Water is among the Earth’s most precious resources, and considering drought conditions that have plagued various communities all over the planet, any strategy that conserves and directs needed water is worth considering. That’s where rain chains come in.
Seen mostly on single-family homes, rain chains are decorative metal structures constructed with vertical links that are designed to catch and funnel rainwater from roof gutters to other parts of your property. With a rain chain, rainwater runoff gets distributed from the rooftop gutter downward and through the device. Rain chains are made of a series of receptacles, chained together via a hole in the bottom of each. They are available for purchase in standard lengths of about eight feet – though the length is adjustable – and most kits come with a hanger. Do it yourself types can construct their own unique rain chain from scratch.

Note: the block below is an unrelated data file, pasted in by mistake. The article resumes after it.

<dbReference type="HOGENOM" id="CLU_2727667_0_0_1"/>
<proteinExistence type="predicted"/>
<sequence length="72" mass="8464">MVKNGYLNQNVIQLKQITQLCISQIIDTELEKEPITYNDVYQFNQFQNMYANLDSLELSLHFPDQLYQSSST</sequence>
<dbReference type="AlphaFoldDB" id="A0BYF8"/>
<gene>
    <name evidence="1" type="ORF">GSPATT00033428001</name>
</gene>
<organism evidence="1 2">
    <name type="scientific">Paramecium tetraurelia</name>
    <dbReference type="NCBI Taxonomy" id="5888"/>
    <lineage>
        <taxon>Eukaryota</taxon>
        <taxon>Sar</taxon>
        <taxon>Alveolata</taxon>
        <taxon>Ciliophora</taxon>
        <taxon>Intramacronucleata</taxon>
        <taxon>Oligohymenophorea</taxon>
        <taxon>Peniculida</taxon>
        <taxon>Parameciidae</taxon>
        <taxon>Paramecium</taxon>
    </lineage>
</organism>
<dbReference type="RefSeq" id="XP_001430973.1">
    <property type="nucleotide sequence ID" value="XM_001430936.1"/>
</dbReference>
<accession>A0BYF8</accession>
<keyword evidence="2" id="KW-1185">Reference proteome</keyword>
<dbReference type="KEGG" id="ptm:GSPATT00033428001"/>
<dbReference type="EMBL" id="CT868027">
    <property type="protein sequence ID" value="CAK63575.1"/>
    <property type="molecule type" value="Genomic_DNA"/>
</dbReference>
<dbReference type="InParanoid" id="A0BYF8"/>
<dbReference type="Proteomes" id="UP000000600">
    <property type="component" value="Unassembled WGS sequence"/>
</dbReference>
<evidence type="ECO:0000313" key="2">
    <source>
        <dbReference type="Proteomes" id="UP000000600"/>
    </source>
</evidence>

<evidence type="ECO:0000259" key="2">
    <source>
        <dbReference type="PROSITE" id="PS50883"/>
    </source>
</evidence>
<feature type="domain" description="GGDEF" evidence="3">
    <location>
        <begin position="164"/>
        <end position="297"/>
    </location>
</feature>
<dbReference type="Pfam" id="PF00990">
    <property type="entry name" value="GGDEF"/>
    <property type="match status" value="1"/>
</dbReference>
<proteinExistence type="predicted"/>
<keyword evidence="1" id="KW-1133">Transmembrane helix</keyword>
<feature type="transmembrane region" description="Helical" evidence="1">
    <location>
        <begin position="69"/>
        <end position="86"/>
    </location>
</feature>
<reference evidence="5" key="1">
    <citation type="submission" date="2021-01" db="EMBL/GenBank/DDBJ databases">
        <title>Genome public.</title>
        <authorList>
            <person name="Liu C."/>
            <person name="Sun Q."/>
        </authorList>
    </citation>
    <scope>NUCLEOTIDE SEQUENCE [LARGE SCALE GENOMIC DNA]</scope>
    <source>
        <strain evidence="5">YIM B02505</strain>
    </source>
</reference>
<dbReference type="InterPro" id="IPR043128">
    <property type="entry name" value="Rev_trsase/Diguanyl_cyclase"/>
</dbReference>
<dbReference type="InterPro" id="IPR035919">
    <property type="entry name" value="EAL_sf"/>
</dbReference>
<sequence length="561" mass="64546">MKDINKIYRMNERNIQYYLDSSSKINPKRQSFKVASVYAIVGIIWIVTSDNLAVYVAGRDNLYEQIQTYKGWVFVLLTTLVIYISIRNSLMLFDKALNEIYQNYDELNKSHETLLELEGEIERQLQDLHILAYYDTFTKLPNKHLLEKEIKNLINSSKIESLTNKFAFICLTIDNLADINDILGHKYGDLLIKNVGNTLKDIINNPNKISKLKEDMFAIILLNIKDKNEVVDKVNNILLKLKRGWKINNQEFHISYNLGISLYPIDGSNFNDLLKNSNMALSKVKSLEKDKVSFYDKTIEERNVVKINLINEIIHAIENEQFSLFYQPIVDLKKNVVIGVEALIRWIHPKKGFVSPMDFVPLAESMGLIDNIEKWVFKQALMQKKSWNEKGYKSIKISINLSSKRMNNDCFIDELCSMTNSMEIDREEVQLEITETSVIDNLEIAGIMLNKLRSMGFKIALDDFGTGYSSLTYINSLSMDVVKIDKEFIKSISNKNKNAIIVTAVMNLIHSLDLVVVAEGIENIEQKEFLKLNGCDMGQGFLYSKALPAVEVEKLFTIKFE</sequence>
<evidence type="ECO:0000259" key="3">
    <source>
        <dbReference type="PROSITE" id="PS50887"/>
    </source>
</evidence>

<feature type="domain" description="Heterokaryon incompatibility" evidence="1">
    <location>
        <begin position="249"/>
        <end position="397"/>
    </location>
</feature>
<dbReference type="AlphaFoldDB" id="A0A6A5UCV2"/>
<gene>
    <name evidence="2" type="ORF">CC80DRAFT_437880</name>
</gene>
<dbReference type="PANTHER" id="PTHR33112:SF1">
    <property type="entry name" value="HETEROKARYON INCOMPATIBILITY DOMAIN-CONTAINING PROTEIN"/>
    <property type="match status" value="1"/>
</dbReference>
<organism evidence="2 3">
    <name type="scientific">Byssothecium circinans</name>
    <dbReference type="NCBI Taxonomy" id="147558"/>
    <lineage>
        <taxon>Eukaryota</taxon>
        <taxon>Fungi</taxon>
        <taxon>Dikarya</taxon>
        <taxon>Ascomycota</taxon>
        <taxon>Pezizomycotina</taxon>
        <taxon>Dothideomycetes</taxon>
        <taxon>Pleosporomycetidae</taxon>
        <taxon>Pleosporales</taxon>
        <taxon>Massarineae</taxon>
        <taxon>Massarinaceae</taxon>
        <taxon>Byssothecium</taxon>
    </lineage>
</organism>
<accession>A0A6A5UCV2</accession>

Often ornamental and artistic, rain chains can visually enhance your front or back yard and even provide the relaxing sound of cascading water as the rain trickles down the chain from the roof to the ground.
Rain chains are not a novel concept, but they may be obscure to some in the west. Originating in Japan where they are called Kusari-Doi, they’ve been used for thousands of years. They are also popular in various places in South America.
Here are the major benefits of using a rain chain.
Reasons to use a rain chain
Rain chains attach to gutters or eaves, a replacement for the familiar closed gutter downspout. Just place them at the corner of the gutters, where a traditional downspout would be located. As rain water falls down the roof and into the